The crime issues in Brick Township’s Maple Leaf Park development are “so insidious, and so deep-rooted, that we can’t just pull up the plants – we have to dig out the roots,” said Councilwoman Marianna Pontoriero at a township council meeting Tuesday, addressing residents of the development who went to the meeting for a status update on a promised anti-crime initiative.
“We’re still in the research process,” said Pontoriero, who has spearheaded the effort to develop new policies and programs to turn the tide against crime in Maple Leaf Park and similar developments in town. The push to improve the quality of life for residents got underway last fall, after a resident confronted the council and pleaded for heightened enforcement of laws and the township code.
Maple Leaf Park is located off Herbertsville Road in the northern portion of the township. It is a condominium complex, but is heavily occupied by renters.
Pontoriero and other council members have been holding committee meetings for months where ordinances and other policies are being drafted as part of what was described Tuesday night as a large, multi-pronged effort which will be launched to combat crime and drugs in Maple Leaf Park – and elsewhere in Brick – from all sides.
Though officials did not want to tip their hand too early on the specifics of which measures were under consideration, Pontoriero said ordinances covering air pollution, noise pollution and various other issues would be addressed. Brick officials are also scheduled to meet with Ocean County Sheriff Michael Mastronardy to see if a partnership could be forged with county law enforcement to combat crime in the area.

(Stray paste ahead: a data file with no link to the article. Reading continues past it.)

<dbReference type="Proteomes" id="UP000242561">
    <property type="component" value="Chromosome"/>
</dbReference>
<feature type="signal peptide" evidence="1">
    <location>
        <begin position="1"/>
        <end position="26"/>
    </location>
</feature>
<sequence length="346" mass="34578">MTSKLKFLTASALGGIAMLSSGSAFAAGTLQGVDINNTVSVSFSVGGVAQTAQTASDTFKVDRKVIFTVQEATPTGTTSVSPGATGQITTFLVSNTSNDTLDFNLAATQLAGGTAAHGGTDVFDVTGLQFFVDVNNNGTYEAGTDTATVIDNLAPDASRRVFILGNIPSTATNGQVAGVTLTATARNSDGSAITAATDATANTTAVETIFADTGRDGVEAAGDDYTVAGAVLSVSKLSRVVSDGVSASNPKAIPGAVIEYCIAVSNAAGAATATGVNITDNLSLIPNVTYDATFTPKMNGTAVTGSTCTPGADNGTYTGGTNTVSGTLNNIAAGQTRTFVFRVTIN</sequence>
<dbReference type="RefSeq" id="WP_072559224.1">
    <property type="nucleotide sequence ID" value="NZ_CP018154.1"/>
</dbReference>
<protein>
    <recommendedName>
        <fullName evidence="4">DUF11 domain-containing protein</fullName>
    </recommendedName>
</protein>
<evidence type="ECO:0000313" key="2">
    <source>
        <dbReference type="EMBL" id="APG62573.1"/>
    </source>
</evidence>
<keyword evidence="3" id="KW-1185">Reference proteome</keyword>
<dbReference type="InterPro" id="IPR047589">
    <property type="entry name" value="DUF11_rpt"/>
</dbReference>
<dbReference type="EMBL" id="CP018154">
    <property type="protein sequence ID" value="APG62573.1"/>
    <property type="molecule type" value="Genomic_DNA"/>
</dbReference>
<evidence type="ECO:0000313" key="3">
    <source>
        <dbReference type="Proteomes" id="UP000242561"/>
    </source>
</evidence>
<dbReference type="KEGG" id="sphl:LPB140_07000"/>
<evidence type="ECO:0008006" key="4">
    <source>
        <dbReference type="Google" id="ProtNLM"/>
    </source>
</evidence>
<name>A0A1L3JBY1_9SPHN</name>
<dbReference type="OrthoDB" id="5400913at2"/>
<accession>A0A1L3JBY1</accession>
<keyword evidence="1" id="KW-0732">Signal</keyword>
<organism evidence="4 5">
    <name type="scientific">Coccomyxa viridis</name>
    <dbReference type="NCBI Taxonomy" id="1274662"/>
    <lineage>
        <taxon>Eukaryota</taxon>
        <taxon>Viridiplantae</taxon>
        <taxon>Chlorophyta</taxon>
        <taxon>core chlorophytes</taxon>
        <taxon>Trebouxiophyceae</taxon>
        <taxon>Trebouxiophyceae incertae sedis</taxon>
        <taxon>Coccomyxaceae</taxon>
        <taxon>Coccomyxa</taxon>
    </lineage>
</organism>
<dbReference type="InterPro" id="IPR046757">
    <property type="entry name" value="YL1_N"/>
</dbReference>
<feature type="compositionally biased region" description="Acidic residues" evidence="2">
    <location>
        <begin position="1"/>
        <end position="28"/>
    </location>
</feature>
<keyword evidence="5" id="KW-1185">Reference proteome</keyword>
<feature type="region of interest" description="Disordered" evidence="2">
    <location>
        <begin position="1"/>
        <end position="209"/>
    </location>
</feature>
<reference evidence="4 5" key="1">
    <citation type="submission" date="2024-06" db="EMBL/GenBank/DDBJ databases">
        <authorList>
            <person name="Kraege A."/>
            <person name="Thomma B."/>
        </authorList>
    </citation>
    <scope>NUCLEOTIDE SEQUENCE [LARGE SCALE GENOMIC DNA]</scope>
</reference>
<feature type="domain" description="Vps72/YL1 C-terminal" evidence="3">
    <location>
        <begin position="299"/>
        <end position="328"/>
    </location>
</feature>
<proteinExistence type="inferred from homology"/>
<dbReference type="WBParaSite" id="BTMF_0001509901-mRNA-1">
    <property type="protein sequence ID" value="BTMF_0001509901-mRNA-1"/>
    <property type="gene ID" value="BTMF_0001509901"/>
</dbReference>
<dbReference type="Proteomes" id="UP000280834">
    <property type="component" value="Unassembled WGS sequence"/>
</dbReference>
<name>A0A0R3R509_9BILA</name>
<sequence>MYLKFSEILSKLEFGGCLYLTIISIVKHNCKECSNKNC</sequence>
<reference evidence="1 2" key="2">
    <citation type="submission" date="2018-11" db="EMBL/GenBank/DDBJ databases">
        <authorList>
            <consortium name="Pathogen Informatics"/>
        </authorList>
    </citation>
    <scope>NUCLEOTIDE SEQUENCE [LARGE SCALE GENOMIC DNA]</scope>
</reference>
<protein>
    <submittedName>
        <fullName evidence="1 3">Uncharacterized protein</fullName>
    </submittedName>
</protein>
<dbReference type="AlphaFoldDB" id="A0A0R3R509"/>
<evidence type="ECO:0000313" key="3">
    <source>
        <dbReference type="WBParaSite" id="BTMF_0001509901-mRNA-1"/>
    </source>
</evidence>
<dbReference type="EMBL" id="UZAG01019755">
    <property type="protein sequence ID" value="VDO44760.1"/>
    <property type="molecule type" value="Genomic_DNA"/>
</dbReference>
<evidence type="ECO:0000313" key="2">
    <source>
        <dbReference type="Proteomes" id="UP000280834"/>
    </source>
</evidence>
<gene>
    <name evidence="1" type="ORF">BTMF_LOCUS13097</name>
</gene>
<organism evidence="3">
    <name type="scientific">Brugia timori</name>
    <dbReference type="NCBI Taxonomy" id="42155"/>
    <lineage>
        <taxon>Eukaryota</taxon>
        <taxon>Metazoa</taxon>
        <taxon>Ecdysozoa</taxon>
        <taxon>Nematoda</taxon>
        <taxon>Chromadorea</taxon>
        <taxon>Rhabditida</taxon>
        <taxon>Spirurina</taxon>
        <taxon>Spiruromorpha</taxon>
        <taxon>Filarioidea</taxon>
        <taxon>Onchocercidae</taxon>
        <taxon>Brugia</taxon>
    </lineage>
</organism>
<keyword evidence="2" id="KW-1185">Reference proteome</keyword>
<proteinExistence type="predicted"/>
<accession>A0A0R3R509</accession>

In the council’s committee on land use, new ordinances that will govern rental units in town are being drafted, said Councilman Jim Fozman.
“We have to make sure everything is proper before going forward,” Fozman said. “We have not dropped it, we’re on top of it.”
Late last year, it emerged that one of the measures under consideration is a Crime-Free Multi-Housing program, under which residents of rental units can be evicted quickly if they are found to be involved in criminal activity.
James Cancel, the Maple Leaf Park resident who initiated the discussion with an impassioned speech before the council in October, urged the governing body to act quickly, saying the development has been “trending toward perpetual slum status for several years.”
But elected officials said developing a comprehensive plan, rather than a “band aid,” takes time.
Another end from which the battle against crime in Maple Leaf Park will be fought is helping the community’s youth get on the right path early in life. To that end, Councilwoman Andrea Zapcic said, a mentoring program will be started in the community this year that will match up youngsters with Brick Police Athletic League members. The group will undertake four community service projects each year in Maple Leaf Park and more around town, focusing on improving and beautifying the community, Zapcic said. The program will be funded through a grant at no cost to taxpayers, she added.
“Even though it may seem slow to the people that are in the community waiting for help, it is being investigated by every means possible,” said Pontoriero. “That’s how we can fix the problem. We’re working on it from a bunch of different angles so we can find a solution that will make it better long-term, not just a band aid.”